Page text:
Blallywood Film Review: The Mistle-Tones
Everyone has a favorite holiday movie. Mine happens to be Home Alone 1 and 2. They NEVER get old and I can watch them year round. I love them. I can’t exactly explain why, I just do. The affinity is probably connected to the fun and pleasant memories of my childhood each year at Christmas, and the concept of a kid being alone to run amuck with reckless abandon still excites the sheltered and repressed nerdy kid inside of me. Fortunately, we can count on one of the Home Alones to air on a major network this time of year, along with some worthy original films. This year, our favorite celebrity twin is headlining one on ABC Family, The Mistle-tones.
At the top of the movie we meet Holly (Tia Mowry), a young 9 to 5er in a small town who’s sole Christmas wish is to sing with The Snowbelles, an all-girl local singing group founded by her own mother. When she’s late for the auditions, the snotty leader of a group Marci (played by Tori Spelling) refuses to let her audition. She takes the pulpit and sings anyway. Marci, fueled by a catty power struggle completely of her own making, refuses to admit her to the group, even though she was the best to audition. Her sister gives her the idea to start her own group, a hodgepodge of friends from work and her boss. What ensues is endless spirited outbursts of song as the rivaling groups practice for a change to sing at the “Deck the Mall Christmas Spectacular” at the local shopping center.There isn’t much to say about this movie. It’s classic ABC Family, a thin predictable plot with lavish holiday-inspired background and wardrobe, spontaneous musical numbers, and endless romance. ABC makes sense of the random singing, interspersing them with scenes that keep the stakes high for the players. The most interesting storyline is that of Holly’s family, namely her mother who founded the hugely popular all-girl group. The film never explores what exactly happened to her and how the group strayed from their lofty founding principles. Tia Mowry is appropriately warm and charming in the leading role. She’s always the portrait of wholesome warmth and joy, and her personality shines through in a role like this one. She alone makes the film’s journey interesting and deep.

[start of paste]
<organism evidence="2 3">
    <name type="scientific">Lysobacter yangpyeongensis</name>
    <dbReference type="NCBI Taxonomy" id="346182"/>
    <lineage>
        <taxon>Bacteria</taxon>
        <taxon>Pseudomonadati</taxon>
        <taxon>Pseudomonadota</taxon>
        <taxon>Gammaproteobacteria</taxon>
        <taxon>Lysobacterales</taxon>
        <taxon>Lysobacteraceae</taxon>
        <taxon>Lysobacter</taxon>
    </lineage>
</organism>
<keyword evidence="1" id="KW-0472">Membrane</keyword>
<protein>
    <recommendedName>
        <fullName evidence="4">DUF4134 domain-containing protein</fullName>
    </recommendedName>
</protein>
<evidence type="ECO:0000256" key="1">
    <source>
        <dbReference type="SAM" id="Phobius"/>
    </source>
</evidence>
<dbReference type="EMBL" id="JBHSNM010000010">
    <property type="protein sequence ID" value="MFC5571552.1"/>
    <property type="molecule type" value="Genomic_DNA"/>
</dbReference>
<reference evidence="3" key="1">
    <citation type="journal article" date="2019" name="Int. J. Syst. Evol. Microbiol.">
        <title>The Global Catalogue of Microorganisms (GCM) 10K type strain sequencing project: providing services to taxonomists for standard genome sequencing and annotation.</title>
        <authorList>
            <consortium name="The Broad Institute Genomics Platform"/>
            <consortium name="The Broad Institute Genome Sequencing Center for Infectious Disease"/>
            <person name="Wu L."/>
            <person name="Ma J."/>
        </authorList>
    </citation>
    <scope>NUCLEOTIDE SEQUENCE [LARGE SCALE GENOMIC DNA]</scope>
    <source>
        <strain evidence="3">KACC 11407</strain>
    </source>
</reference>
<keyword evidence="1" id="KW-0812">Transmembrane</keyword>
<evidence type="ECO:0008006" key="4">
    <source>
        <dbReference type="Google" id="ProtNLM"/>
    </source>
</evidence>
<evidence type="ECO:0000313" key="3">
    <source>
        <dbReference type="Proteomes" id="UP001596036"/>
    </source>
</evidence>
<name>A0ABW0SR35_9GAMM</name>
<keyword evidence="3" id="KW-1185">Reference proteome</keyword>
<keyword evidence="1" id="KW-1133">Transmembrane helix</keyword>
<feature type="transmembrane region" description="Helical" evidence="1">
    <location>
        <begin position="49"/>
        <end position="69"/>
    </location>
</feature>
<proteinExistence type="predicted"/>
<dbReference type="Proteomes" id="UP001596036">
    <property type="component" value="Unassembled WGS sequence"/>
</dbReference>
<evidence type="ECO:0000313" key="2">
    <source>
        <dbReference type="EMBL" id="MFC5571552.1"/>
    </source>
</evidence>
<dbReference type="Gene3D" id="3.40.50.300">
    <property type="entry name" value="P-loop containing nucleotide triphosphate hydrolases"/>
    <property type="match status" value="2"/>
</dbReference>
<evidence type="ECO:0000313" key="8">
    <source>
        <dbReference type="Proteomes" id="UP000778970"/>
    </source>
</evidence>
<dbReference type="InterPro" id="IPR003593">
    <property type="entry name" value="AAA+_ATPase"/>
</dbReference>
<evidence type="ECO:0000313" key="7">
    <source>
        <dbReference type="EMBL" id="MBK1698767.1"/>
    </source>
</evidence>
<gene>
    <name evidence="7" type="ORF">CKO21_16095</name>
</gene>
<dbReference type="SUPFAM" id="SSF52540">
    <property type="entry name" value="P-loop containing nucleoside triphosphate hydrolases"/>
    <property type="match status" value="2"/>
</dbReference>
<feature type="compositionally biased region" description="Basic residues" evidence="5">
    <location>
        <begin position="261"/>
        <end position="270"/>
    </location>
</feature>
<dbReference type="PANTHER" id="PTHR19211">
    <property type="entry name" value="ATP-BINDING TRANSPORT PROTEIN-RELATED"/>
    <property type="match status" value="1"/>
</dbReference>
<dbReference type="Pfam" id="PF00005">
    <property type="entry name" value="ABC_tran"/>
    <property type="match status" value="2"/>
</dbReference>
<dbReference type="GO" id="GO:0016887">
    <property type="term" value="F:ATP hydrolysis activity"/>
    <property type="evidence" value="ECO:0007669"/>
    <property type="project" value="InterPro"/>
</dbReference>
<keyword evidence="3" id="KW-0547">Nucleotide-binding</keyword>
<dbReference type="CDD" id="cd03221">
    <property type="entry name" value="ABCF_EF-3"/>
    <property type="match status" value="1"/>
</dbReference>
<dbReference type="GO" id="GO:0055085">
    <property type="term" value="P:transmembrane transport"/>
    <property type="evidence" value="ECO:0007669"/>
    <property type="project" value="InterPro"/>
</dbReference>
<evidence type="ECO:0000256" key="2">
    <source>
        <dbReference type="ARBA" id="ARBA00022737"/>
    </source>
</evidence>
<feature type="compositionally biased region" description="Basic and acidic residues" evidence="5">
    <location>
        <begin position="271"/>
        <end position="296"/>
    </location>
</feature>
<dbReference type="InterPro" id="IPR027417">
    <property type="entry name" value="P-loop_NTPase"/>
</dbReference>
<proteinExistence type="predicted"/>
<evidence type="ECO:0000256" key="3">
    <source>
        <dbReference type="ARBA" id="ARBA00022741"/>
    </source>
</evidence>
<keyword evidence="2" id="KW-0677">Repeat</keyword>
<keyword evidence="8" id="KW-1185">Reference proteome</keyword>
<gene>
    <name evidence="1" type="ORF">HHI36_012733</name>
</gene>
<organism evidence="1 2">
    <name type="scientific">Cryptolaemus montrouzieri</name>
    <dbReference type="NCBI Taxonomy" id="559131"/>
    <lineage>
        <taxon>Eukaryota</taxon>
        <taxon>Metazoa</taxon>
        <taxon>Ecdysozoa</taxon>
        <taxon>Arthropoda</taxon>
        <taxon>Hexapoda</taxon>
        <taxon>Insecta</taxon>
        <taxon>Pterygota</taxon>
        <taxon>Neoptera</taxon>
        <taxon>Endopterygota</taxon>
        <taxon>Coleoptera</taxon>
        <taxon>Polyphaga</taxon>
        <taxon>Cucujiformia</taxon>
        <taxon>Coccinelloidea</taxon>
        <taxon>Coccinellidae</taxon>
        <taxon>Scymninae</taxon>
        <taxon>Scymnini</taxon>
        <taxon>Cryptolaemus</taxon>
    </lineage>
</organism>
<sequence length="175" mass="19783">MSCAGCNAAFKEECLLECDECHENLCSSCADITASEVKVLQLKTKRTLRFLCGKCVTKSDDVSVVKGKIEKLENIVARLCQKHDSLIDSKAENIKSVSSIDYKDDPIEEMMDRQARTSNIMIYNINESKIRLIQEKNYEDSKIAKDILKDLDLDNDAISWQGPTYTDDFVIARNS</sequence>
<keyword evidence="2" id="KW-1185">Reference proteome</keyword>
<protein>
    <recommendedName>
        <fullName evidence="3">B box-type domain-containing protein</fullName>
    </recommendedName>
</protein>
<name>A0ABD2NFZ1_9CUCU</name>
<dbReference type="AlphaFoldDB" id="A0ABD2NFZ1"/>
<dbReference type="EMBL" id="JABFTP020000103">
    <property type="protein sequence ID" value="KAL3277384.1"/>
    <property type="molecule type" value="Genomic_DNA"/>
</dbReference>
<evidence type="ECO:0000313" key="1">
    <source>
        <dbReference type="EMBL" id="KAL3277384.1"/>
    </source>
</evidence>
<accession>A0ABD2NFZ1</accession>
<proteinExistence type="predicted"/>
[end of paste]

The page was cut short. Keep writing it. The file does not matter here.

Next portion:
Though I was poised to be unimpressed, I actually enjoyed it. Midway through I made a steamy mug of hot chocolate and just enjoyed the story. It’s a warm film full of holiday cheer and joyful song. It was cute and campy clearly targeted at the demographic that spares no expense this season, the conventional American family unit. Check it out. It’s still available on Hulu. B-.